SCRIPTURE — Leviticus 16:29-34: “And this shall be a statute for ever unto you: that in the seventh month, on the tenth day of the month, ye shall afflict your souls, and do no work at all, whether it be one of your own country, or a stranger that sojourneth among you: For on that day shall the priest make an atonement for you, to cleanse you, that ye may be clean from all your sins before the Lord. It shall be a sabbath of rest unto you, and ye shall afflict your souls, by a statute for ever. And the priest, whom he shall anoint, and whom he shall consecrate to minister in the priest’s office in his father’s stead, shall make the atonement, and shall put on the linen clothes, even the holy garments: And he shall make an atonement for the holy sanctuary, and he shall make an atonement for the tabernacle of the congregation, and for the altar, and he shall make an atonement for the priests, and for all the people of the congregation. And this shall be an everlasting statute unto you, to make an atonement for the children of Israel for all their sins once a year. And he did as the Lord commanded Moses.”

The book of Hebrews argues that the Day of Atonement points forward to Jesus Christ’s work as priest. F. F. Bruce, a Christian theologian and writer states, “On the one hand, only the high priest entered the inner room, and that only once a year, and never without blood, which he offered for himself and for the sins the people had committed in ignorance. Christ, however, went through the greater and more perfect tabernacle that is not man-made, that is to say, not a part of this creation. He did not enter by means of the blood of goats and calves; but he entered the Most Holy Place once for all by his own blood, having obtained eternal redemption. Christ’s redemptive work is the antitypical fulfilment of the sacrificial ritual of the day of atonement.”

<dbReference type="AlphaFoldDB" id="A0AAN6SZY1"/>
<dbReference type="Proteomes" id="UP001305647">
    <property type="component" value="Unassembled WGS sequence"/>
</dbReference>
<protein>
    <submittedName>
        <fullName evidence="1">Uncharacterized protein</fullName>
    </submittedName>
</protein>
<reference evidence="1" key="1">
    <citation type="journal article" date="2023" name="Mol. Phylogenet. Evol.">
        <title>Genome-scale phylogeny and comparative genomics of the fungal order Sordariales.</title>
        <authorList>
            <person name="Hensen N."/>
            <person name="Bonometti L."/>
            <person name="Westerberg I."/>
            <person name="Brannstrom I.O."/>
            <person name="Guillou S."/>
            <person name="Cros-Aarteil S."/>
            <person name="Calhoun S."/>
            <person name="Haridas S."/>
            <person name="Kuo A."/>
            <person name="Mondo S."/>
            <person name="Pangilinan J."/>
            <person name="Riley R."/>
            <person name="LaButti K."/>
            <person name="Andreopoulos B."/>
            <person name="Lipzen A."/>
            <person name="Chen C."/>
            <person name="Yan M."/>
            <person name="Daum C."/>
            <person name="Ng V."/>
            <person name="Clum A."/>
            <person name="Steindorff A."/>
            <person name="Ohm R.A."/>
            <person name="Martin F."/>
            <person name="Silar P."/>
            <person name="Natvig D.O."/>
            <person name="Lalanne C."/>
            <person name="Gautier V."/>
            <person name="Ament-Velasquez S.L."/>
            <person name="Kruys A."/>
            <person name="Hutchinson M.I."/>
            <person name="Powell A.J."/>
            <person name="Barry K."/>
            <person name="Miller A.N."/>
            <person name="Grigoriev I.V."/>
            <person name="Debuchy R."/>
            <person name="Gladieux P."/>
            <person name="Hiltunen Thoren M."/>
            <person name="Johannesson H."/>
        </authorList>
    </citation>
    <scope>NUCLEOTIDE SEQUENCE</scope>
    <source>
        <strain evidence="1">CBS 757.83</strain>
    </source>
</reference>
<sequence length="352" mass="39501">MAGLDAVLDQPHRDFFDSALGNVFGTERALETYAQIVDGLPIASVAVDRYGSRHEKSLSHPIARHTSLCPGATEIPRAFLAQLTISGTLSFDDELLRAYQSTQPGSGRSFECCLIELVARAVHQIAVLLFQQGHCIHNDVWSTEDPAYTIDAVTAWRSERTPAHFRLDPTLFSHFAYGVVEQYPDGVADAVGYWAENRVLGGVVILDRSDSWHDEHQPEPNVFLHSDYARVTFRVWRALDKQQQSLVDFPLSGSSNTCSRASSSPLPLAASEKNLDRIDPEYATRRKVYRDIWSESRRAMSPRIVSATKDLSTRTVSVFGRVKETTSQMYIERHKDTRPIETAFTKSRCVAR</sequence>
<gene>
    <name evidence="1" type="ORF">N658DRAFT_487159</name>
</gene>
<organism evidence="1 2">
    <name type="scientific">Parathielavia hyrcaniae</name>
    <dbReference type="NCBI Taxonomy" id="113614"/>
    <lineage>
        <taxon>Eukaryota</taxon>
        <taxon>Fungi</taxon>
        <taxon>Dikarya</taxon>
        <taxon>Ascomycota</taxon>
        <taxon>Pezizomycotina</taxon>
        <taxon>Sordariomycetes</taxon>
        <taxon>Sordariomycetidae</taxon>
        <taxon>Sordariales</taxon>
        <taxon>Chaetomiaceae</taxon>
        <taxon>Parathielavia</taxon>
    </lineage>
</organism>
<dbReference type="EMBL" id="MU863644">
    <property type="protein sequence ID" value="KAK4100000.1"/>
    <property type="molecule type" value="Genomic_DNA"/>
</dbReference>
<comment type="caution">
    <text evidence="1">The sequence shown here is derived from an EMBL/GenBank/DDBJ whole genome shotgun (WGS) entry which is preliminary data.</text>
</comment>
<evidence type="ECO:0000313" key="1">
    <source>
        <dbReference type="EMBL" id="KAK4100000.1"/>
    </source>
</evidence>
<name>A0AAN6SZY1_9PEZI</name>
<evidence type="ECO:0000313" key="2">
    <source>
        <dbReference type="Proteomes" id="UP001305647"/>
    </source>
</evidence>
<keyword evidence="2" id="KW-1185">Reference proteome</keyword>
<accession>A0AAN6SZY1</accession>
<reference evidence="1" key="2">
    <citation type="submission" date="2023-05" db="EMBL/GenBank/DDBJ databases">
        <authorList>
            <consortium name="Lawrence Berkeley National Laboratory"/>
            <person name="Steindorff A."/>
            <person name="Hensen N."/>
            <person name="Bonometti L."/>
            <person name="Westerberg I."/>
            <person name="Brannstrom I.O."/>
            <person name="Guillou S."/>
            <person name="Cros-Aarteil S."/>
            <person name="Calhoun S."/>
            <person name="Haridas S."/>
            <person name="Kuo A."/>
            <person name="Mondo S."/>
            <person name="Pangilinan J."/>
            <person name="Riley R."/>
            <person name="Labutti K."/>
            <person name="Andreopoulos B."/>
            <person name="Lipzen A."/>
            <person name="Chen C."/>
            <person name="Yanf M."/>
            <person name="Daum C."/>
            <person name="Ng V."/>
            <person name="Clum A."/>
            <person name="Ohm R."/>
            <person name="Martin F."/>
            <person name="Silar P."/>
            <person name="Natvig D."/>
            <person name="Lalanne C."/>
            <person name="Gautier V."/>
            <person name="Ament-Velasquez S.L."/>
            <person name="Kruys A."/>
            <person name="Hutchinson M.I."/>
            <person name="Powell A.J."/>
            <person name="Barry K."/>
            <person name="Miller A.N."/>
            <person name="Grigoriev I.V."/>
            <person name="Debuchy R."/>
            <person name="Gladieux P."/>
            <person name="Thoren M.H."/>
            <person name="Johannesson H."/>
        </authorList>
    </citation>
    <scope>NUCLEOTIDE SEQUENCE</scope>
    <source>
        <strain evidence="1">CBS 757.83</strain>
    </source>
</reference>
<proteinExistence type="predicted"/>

The Jews for Jesus organization states and describes its observances of the Day of Atonement like this: “Yom Kippur can be somewhat of a conundrum to Jewish believers in Y’shua. Do we fast and confess our sins like the rest of the Jewish community or do we rejoice in the knowledge that we’re forgiven in Messiah? Many Jewish believers view Yom Kippur as a time for identification with our Jewish people, introspection for ourselves and intercession for loved ones, knowing all the while that Jesus is the One that makes us at one with God.”

Our passage for today describes the origins of the Jewish holiday Yom Kippur. Yom Kippur simply means “day of atonement.” It is perhaps the most important holiday on the Jewish calendar. It is a day set aside to “afflict the soul” — to atone for sins which have been committed against God during the past year. Religious Jews today engage in what is called a “complete Sabbath” — no work, no food, and no drink for one whole day. Synagogues hold two six-hour long services on Yom Kippur, which Jews are expected to attend, and many Jews wear white which symbolizes purity and calls to mind the promise in Isaiah 1:18 that though our ‘sins may be as scarlet, they shall be made white as snow.’

Today, I want to share with you a brief message about what happened on the Day of Atonement in ancient Israel, and the significant lessons that we can apply to our own lives from what we learn.

1. First of all, the day of Atonement was a day of confession and repentance of sin.

2. Secondly, the day of atonement was a day for the removal of sins in God’s sight.

3. Third, the day of atonement was a day for man to draw near to God.

+ Plus, listen to Andrae Crouch singing “The Blood Will Never Lose Its Power” and Deitrick Haddon singing “Sinner’s Prayer”